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Tales of the Northern Coal Field


The sun sets over the Rockies, the Lafayette Power Plant comes to life. Men shovel coal from the Simpson Mine into a raging fire. The endless mine tunnels have swallowed up most of the city’s well water, but there is enough to pump into the plant boiler.

A man climbs to the plant roof and looks west. Beneath him, the boilers turn well water to steam, and steam, by way of turbine, into a Direct Current. He does not wait long before he sees a light in the distance, sitting atop the Distel Farm windmill. He heads back inside. Light on the windmill means the connection to Louisville is working. The location is between Emma and Chester streets, the time is 1893.

Lafayette was the first city in the region to have electric lights, provided by the abundant coal from the Simpson Mine. Houses with electricity had a single light bulb in the ceiling. The lightbulb operated from 5 AM to sunrise, and from dusk to 10 PM. The plant replaced bulbs for free.

The Lafayette Power Company struggled to operate. Extensive mining absorbed all the surface wells in town, and hauling water in for the boilers proved too costly. The company even considered using the Simpson Mine’s own generators for power.

In 1902, the company was bought out by Western Light and Power. Their ambitions called for a far bigger plant than the Emma Street station. For eight long years, amidst construction delays and financing gaps, they built a new power plant east of Lafayette. It sat along the southern shore of what is now Waneka Lake.

The new plant was a technological marvel, the most advanced plant between Chicago and Ogden. Its cooling fans were showcased at the St. Louis World’s Fair in 1904. The plant produced 11,000 volts, powering cities as far-off as Greeley, and serving as the backup plant for Denver. Coal was supplied by two mines along the lake.

The Lafayette Power Plant supplied power to another entity: the Interurban Railroad. This electric, passenger rail line ran from Denver to Boulder, with a spur to Eldorado Springs in the summer.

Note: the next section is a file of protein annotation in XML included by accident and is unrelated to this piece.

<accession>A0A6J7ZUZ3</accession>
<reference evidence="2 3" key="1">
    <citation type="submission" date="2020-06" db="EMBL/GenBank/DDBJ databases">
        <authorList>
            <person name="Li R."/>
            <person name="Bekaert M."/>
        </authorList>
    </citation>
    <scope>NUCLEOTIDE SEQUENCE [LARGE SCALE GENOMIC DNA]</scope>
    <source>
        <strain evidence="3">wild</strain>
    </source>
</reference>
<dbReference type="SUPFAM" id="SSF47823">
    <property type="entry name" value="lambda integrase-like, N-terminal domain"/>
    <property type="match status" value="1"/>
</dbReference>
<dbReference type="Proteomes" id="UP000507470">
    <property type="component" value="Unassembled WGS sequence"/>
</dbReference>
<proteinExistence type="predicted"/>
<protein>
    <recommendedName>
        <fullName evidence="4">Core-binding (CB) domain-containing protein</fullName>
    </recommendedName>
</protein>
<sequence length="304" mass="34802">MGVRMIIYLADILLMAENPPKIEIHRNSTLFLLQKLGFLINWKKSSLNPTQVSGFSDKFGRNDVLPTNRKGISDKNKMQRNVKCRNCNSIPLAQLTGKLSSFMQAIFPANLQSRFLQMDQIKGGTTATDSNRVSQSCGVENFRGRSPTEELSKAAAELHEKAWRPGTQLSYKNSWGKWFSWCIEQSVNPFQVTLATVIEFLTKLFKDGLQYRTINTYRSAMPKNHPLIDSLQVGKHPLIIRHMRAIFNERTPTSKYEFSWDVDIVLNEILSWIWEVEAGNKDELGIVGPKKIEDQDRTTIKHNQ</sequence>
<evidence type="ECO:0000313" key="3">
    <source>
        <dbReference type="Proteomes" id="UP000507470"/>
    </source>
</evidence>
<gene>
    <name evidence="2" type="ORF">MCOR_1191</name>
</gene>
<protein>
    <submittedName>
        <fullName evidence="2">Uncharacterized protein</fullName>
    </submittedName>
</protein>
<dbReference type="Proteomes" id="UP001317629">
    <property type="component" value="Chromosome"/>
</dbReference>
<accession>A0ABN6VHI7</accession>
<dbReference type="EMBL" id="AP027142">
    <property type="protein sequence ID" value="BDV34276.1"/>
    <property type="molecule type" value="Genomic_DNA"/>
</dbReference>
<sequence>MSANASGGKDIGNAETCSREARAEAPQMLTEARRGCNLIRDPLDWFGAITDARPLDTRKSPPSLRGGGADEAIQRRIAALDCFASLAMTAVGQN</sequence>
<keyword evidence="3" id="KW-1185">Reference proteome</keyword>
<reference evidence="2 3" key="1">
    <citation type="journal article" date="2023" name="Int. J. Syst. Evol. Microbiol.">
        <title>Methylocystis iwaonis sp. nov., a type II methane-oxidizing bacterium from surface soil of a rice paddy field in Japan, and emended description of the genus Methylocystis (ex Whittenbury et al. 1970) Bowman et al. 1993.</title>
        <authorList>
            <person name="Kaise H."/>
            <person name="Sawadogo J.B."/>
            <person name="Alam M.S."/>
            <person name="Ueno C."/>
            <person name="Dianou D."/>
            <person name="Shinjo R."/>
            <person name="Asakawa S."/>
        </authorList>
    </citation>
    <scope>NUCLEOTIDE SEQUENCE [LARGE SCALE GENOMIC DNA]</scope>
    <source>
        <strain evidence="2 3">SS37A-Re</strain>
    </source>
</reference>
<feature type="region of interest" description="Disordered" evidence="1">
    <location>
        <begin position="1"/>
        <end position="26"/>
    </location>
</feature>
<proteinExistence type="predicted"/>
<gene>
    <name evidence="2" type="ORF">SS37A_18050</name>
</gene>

The Interurban was a boon to local coal miners. No longer was a miner limited to mines within walking distance.

If the Interurban brought success to the plant, it was also the plant’s undoing. The Interurban came to an end with the Labor Day rail disaster of 1920. Over a dozen passengers were killed when two trains collided along the line. Years of lawsuits and settlements followed, the Interurban was finished.

By the end of the 1920s, the Lafayette Power Plant was obsolete. A new plant on Valmont was opened, and is still operating today. The Lafayette plant was kept on standby up until 1948, and was demolished four years later.

If you look south from Waneka Lake’s boat house, you can still see the giant clinkers from the coal plant’s furnace. Next to the basketball court, the soil turns black, remnants of the plant’s coal mines.

Sources: Treeless Plain to Thriving City.

For more stories of the Northern Coal Fields, visit the Miners Museum at 108 E. Simpson St., Lafayette, CO 80026. They are open on Thursdays and Saturdays, 2 PM to 4 PM. For appointments, call (303) 665-7030

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